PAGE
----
Dust Bowl – Chapter 9
The great Dust Bowl of the 1930′s strikes and Oklahoman Woody Loggins and his Mexican friend Pepe pack up shop and head West.
Chapter 9 – The Ballad of Woody Loggins: Part 1
(Woody Loggins is pacing the lawn of the Los Angeles County Asylum where he’s recently been institutionalized. A fellow patient joins him as he stares out at the valley below…)
John: Nice view.
John: So, what are you in for?
Woody: I had an…incident. You?
John: Oh, I’m not crazy. No offense.
Woody: None taken.
John: I’m a reporter for the Times. I talked my way into the asylum to see if I can squeeze a story out of this place.
Woody: (eyes light up) A newspaper reporter. Well, I got your story right here.
John: What’s that.
Woody: Sure, I’ve been on all sorts of crazy adventures. No offense.
John: None taken. Not a patient.
John: So tell me about this incident.
Woody: I attacked President Hoover’s chief of staff, because I thought he was an island cannibal.
Woody: None taken.
John: But I didn’t–
Woody: Yup, I’ve traveled all the way from Oklahoma since the Dust Bowl hit. Me and my friends have had some pretty wacky mishaps along the way. You could write about that.
John: (takes out notepad) Interesting. The Dust Bowl took your farm so you and your family pack up and head west for a new life in the land of milk and honey.
Woody: No family, really. Just my Mexican friend Pepe. And I’m lactose-intolerant.
John: Why do you have to qualify that your friend is Mexican.
Woody: Well it’s not like a racist thing. It’s just to help you better illustrate your story.
John: Right, my story. Let’s find a quiet place to work on that.
Woody: Can’t believe I’m gonna be in the papers! You know, for something other than assaulting the President’s chief of staff.
(Max Eisenberg has set up his new law office in Chinatown. There’s a knock at the door and his secretary, and Woody’s girlfriend Wen-Wen, answers to find an old Indian chief in full headdress, flanked by braves…)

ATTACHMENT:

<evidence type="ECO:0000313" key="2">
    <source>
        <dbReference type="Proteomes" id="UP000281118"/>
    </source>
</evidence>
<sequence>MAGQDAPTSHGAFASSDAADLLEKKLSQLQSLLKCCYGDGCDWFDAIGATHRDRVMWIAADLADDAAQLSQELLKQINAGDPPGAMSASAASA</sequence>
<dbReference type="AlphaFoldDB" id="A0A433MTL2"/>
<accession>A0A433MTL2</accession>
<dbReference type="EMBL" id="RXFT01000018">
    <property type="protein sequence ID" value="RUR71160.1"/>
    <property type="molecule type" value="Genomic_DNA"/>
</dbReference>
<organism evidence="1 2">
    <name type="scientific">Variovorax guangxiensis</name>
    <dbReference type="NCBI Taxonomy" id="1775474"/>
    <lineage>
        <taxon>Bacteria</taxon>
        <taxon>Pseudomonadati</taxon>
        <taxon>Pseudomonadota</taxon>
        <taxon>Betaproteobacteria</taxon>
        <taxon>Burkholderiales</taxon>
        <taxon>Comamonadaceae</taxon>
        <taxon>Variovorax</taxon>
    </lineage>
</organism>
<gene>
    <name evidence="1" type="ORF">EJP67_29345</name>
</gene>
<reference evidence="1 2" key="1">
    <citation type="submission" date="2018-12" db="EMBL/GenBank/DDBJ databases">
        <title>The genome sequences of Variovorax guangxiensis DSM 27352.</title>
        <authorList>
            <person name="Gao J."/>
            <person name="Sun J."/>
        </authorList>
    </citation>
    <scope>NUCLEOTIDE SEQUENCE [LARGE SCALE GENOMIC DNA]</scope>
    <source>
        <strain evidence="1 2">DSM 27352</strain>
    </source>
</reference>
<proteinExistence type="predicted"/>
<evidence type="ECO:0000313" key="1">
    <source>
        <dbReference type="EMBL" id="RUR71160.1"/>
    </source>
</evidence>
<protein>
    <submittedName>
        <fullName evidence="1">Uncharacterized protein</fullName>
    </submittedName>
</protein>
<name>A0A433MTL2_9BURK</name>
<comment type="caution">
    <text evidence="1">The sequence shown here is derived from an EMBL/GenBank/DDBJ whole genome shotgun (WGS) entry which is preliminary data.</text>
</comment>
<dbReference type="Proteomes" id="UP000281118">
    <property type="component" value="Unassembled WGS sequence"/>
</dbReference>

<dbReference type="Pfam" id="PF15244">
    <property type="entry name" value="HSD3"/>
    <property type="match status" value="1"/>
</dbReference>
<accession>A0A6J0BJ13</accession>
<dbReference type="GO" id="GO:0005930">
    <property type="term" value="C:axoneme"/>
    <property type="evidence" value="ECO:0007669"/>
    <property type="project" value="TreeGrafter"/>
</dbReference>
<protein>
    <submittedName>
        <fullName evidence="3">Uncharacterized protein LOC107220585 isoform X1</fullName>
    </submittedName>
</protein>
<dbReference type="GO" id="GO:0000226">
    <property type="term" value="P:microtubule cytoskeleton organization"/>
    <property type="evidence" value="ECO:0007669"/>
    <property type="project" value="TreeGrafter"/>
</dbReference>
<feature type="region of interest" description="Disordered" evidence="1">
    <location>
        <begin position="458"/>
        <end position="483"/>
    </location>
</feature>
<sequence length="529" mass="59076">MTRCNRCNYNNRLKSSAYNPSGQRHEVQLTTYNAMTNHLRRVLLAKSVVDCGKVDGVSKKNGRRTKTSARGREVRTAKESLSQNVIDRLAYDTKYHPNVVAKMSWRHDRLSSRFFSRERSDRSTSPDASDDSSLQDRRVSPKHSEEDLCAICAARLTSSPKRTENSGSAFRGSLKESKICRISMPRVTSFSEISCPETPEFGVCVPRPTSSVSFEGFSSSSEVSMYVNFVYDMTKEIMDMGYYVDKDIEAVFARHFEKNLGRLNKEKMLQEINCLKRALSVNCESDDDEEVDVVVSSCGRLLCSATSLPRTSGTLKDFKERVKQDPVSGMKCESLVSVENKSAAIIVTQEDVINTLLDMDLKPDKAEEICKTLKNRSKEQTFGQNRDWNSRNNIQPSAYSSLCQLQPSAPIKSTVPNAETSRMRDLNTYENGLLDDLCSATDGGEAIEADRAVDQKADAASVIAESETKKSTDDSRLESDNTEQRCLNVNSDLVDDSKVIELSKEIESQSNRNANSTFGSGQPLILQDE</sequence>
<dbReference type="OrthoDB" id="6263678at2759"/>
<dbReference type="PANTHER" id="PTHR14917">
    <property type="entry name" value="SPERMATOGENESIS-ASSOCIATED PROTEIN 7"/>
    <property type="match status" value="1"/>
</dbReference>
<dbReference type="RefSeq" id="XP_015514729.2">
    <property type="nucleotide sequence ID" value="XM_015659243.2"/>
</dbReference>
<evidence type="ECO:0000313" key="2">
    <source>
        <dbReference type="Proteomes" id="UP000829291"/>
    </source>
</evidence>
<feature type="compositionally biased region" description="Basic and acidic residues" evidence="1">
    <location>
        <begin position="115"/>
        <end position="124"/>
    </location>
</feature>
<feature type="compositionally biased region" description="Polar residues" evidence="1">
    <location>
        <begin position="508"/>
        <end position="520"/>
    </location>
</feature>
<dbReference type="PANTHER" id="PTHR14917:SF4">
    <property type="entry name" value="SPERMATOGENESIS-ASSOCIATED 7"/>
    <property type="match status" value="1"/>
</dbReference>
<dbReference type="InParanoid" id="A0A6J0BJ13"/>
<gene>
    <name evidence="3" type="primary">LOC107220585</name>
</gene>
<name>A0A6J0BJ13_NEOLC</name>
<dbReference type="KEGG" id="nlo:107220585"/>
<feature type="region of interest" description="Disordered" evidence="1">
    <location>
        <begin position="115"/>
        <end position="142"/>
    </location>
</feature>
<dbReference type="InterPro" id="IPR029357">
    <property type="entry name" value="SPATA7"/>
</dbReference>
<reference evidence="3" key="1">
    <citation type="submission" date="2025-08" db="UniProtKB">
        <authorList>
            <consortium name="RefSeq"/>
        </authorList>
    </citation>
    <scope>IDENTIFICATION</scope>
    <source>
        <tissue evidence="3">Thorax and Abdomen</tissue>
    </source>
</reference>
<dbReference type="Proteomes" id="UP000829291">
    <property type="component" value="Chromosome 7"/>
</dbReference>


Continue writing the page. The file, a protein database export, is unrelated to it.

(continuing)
Wen-Wen: Mr. Weinberg, is for you.
Max: (annoyedly gets up from desk) It’s Eisenberg, Wen-Wen. Your crazy boyfriend just told you it’s “Whineberg” to mess with me.
Wen-Wen: Yes, Mr. Weinberg.
Max: (sighs) Can I help yo–oh.
Chief Panther Swipe: (smiling) Hello, white man. Remember me?
Max: Chief Panther Swipe, what a…pleasant surprise.
Chief: Yes, I’m sure it is. May I?
Max: Please, come in.
(The chief and braves sit down at Max’s desk…)
Chief: We lost you along the trail weeks ago. It’s good to see you have recovered from your “Dust Bowl Fever”.
Max: (sniffs, pushes prescription cocaine into open drawer) Yup. All better.
Chief: But there is still the matter of our agreement.
Max: Our, um, agreement?
Chief: You promised if we escorted you and your caravan to California, you’d get us roles in every Western produced here, making us rich beyond our wildest dreams.
Max: Well I mean, Chief. Once we were separated, we kinda made it here on our own. Our agreement is null and void, in my legal opinion.
(One of the braves begins sharpening his tomahawk blade and Max audibly gulps…)
Max: You know what? I’ll see what I can do.
(Poolside at the Beverly Hills Hotel, FDR wheels his chair over to the bungalow where President Hoover and his chief of staff Reginald Thorngood are relaxing…)
Hoover: (grins) Governor Roosevelt, what a pleasant surprise. Come for some campaign pointers?
Roosevelt: Actually I’m here to ask you to concede.
(Hoover and Thorngood laugh…)
Hoover: You know what? I think I’m good.
Roosevelt: Actually I don’t think you are, Herbert.
Thorngood: (stands up) That’s Mr. President to you, Frank.
Hoover: (holds an arm up) Easy, Reg. What are you on about, Governor?
Roosevelt: The jig is up, Mr. President.
(FDR holds up the polio syringe that fell out of Thorngood’s pocket when Woody attacked him and both men’s faces go white…)
Hoover: (voice cracks) Uh…you want a mimosa?
(Back at the Los Angeles County Asylum, in an empty library…)
John: So you’re fresh out of prison. You return to your family farm only to see the government has confiscated the land. Preacher Casey leads you to your neighbors’ where your family is staying. You decide then and there to lead them west to start a new life. You bury your grandfather on the family farm and then pack your truck and head west.
Woody: (frowns) That’s not even close to what I just told you. Were you even–
John: (slaps notebook shut) This is great. I gotta make a call.
(The reporter hustles off and Woody drums his fingers on the long oak table…)
Woody: Well, as long as he gets my name right at least…
(Out in the hallway, John is on the line with the editor of the Los Angeles Times…)
John: Mitch, it’s John. John Steinbeck. (grins) I think we’ve got a story here.
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